Sergio Garcia was disqualified from the Saudi International because of “serious misconduct” on Saturday.
Garcia was accused by fellow players of purposefully hitting his clubs into the surface of the greens causing damage. Garcia posted a 1-over 71 in the third round, but was ultimately disqualified by the European Tour via Rule 1.2a.
This is how the USGA explains Rule 1.2a, which relates to player conduct, under the new Rules of Golf:
- It declares that players are expected to play in the spirit of the game by acting with integrity, showing consideration to others and taking good care of the course.
- It unequivocally states the Committee’s authority to disqualify a player for any serious misconduct that is contrary to the spirit of the game.
- In place of the unclear previous concept of “breach of etiquette”, it uses the more direct and stronger phrases “misconduct” and “serious misconduct.”
Garcia issued a statement following his disqualification, saying, “I respect the decision of my disqualification. In frustration, I damaged a couple of greens, for which I apologize for, and I have informed my fellow players it will never happen again.”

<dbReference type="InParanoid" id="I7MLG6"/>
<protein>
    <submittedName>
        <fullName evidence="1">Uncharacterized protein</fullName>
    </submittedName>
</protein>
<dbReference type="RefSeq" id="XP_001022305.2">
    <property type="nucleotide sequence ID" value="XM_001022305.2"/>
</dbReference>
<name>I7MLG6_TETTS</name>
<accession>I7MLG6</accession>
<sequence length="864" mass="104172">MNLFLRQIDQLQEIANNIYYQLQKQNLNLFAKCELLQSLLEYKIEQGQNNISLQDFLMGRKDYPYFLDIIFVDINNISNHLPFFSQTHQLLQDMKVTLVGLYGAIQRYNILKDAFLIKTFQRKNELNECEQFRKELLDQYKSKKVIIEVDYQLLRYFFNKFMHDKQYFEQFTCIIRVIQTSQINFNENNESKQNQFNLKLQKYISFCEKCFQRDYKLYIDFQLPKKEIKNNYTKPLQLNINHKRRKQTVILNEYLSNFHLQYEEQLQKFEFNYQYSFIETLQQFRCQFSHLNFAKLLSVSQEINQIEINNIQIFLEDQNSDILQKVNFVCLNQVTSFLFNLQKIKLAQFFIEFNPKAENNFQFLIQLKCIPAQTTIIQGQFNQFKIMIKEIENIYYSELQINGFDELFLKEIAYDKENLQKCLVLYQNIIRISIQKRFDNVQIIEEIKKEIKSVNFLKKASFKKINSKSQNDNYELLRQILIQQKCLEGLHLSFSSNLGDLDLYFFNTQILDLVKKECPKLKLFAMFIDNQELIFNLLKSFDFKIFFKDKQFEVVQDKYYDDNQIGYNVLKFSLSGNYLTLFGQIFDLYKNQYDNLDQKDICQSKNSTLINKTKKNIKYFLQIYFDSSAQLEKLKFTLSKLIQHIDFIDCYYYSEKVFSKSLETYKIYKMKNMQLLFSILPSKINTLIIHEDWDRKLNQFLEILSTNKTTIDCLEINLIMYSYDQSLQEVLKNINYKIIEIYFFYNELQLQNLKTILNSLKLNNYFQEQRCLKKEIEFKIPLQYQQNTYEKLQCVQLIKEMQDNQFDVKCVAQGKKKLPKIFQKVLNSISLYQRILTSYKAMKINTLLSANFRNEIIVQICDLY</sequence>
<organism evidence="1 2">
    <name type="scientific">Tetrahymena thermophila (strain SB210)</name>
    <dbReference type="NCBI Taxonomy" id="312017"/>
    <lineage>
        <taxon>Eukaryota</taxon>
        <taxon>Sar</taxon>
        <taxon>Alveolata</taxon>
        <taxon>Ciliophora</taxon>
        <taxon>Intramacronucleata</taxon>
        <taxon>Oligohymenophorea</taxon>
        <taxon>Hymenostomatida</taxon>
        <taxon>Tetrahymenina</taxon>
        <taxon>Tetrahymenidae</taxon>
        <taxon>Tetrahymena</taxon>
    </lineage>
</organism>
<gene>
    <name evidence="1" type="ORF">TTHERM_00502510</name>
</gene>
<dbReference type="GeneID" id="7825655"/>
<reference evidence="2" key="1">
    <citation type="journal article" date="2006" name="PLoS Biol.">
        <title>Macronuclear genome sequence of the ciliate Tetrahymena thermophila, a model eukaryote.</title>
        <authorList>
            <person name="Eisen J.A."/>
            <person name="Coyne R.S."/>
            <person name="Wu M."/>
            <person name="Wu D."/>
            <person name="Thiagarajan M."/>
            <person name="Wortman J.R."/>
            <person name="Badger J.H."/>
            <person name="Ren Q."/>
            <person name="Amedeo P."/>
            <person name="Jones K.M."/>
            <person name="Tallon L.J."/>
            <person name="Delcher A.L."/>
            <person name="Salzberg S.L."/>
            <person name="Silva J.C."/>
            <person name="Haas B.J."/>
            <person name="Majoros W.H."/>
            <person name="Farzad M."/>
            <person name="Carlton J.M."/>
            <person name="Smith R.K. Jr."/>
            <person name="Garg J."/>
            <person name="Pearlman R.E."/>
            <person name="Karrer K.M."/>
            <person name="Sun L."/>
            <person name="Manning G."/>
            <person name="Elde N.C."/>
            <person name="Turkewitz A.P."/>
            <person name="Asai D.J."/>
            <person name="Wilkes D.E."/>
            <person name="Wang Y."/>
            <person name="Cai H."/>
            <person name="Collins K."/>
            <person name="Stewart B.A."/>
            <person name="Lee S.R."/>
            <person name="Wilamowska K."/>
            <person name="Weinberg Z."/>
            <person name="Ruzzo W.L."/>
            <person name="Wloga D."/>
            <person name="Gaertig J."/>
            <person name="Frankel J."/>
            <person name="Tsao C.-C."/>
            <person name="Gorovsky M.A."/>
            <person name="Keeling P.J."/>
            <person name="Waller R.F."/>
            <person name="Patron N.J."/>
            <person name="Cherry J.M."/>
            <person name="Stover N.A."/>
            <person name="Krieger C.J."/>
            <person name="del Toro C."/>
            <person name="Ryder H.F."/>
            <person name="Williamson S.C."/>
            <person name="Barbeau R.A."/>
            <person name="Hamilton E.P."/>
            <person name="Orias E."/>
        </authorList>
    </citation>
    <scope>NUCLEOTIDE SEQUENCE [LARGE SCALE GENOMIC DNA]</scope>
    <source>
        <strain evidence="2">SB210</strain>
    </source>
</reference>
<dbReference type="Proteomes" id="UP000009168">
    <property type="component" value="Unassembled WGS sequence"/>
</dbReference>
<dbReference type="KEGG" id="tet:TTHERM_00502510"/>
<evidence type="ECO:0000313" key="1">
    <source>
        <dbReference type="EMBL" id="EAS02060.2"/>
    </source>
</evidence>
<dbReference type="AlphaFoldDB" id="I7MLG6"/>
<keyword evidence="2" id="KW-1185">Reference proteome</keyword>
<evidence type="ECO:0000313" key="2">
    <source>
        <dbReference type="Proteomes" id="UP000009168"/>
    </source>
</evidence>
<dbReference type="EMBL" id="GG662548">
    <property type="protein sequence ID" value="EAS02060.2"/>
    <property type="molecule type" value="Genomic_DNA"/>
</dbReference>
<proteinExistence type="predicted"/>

According to The Scotsman, it wasn’t just “a couple” of greens which Garcia damaged, but five.
“It is believed that Garcia damaged five greens during his third circuit, with players in the four groups immediately behind him all complaining to rules officials about the state he’d left them,” the paper reported.
This incident adds to an already controversial beginning to the inaugural event as players in the field have been criticized for their participation after Saudi Arabia’s involvement in the murder of Washington Post columnist Jamal Khashoggi.